Super volcanic eruptions that have the potential to end our civilization, might occur within a few hundred years, suggested a new report.
Scientists from the Vanderbilt University have discovered that deadly super eruptions that could kill thousands of people might occur within a few hundred years which was revealed when they were analysing the volcanic eruptions that had occurred in the past.
Geologists generally believe that a super-eruption is produced by a giant pool of magma that forms a couple of miles below the surface and then simmers for 100,000 to 200,000 years before erupting.
However, the new study suggests that once they form, these giant magma bodies may only exist for a few thousand years, perhaps only a few hundred years, before erupting.
"Our study suggests that when these exceptionally large magma pools form they are ephemeral and cannot exist very long without erupting," said Guilherme Gualda, Assistant professor of earth and environmental sciences at the Vanderbilt University, in a statement.
Super volcanic eruptions are huge eruptions, which is 100 times more than the ordinary volcanic eruptions like Mount St. Helens. They spew out tremendous flows of super-heated gas, ash and rock capable of blanketing entire continents and inject enough particulate into the stratosphere to throw the global climate into decade-long volcanic winters.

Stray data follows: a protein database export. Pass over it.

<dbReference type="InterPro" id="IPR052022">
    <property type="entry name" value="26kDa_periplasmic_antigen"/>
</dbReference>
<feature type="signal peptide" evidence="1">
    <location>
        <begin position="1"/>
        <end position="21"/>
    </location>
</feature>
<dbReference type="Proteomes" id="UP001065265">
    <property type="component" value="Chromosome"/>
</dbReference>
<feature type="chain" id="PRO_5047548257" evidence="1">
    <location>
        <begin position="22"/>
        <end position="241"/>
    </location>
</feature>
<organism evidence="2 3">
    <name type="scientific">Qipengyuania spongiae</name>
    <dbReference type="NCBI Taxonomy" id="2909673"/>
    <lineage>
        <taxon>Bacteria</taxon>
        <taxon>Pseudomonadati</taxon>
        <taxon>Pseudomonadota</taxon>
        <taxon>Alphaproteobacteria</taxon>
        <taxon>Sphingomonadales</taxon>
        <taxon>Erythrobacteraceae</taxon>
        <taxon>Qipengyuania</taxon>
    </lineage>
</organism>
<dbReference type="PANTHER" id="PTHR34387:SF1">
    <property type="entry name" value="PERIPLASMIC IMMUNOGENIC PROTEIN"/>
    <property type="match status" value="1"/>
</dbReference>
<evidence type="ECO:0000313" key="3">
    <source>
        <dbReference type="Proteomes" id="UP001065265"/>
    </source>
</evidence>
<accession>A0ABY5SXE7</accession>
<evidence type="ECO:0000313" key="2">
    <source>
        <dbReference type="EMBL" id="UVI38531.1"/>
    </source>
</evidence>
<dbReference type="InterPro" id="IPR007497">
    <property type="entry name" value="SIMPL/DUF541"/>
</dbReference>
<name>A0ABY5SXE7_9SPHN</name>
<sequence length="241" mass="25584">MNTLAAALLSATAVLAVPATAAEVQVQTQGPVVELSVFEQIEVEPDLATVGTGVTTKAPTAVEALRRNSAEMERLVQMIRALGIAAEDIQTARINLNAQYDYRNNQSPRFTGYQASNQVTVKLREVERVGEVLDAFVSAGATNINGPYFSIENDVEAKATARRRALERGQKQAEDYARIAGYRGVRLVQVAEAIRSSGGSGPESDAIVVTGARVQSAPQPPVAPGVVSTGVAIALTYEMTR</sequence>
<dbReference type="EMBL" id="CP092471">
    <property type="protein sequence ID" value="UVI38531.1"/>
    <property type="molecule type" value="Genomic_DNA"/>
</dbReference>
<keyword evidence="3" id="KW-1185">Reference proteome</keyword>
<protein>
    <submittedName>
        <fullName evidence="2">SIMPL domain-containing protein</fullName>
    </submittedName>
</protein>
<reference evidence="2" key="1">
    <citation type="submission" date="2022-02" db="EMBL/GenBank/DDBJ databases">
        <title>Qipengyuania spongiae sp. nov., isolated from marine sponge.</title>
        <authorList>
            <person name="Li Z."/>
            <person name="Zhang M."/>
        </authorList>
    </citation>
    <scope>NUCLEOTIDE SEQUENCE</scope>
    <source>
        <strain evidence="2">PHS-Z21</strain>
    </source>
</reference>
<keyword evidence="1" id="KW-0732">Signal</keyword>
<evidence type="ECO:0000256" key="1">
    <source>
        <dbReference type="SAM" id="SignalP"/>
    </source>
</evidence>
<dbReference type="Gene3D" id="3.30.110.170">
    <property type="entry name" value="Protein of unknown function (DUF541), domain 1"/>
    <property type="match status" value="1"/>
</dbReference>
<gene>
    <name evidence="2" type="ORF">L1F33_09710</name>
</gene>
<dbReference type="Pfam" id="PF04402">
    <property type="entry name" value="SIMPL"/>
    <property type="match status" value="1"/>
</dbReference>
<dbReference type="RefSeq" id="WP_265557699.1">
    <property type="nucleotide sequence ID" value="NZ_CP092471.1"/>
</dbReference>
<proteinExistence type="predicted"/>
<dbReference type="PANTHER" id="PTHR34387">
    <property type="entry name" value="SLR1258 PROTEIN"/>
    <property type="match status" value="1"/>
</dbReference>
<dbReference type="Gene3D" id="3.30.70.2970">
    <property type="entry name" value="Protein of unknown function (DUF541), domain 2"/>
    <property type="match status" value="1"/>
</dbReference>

In fact, there is evidence that one super-eruption, which took place in Indonesia 74,000 years ago, may have come remarkably close to wiping out the entire human species.
Scientists analysed magma remnants of the Bishop Tuff, a welded tuff that was formed 760,000 years ago during a major super volcanic eruption using latest technology to know about the magma formation.
The study found several independent lines in the Tuff that proved that the magma pool was formed within a few thousand years, perhaps within a few hundred years, before it erupted, covering half of the North American continent with smoldering ash.
"The fact that the process of magma body formation occurs in historical time, instead of geological time, completely changes the nature of the problem," said Gualda.
"Instead of concluding that there is virtually no risk of another super-eruption for the foreseeable future because there are no suitable magma bodies, geologists need to regularly monitor areas where super-eruptions are likely, such as Yellowstone, to provide advanced warning if such a magma body begins to form," Gualda concluded.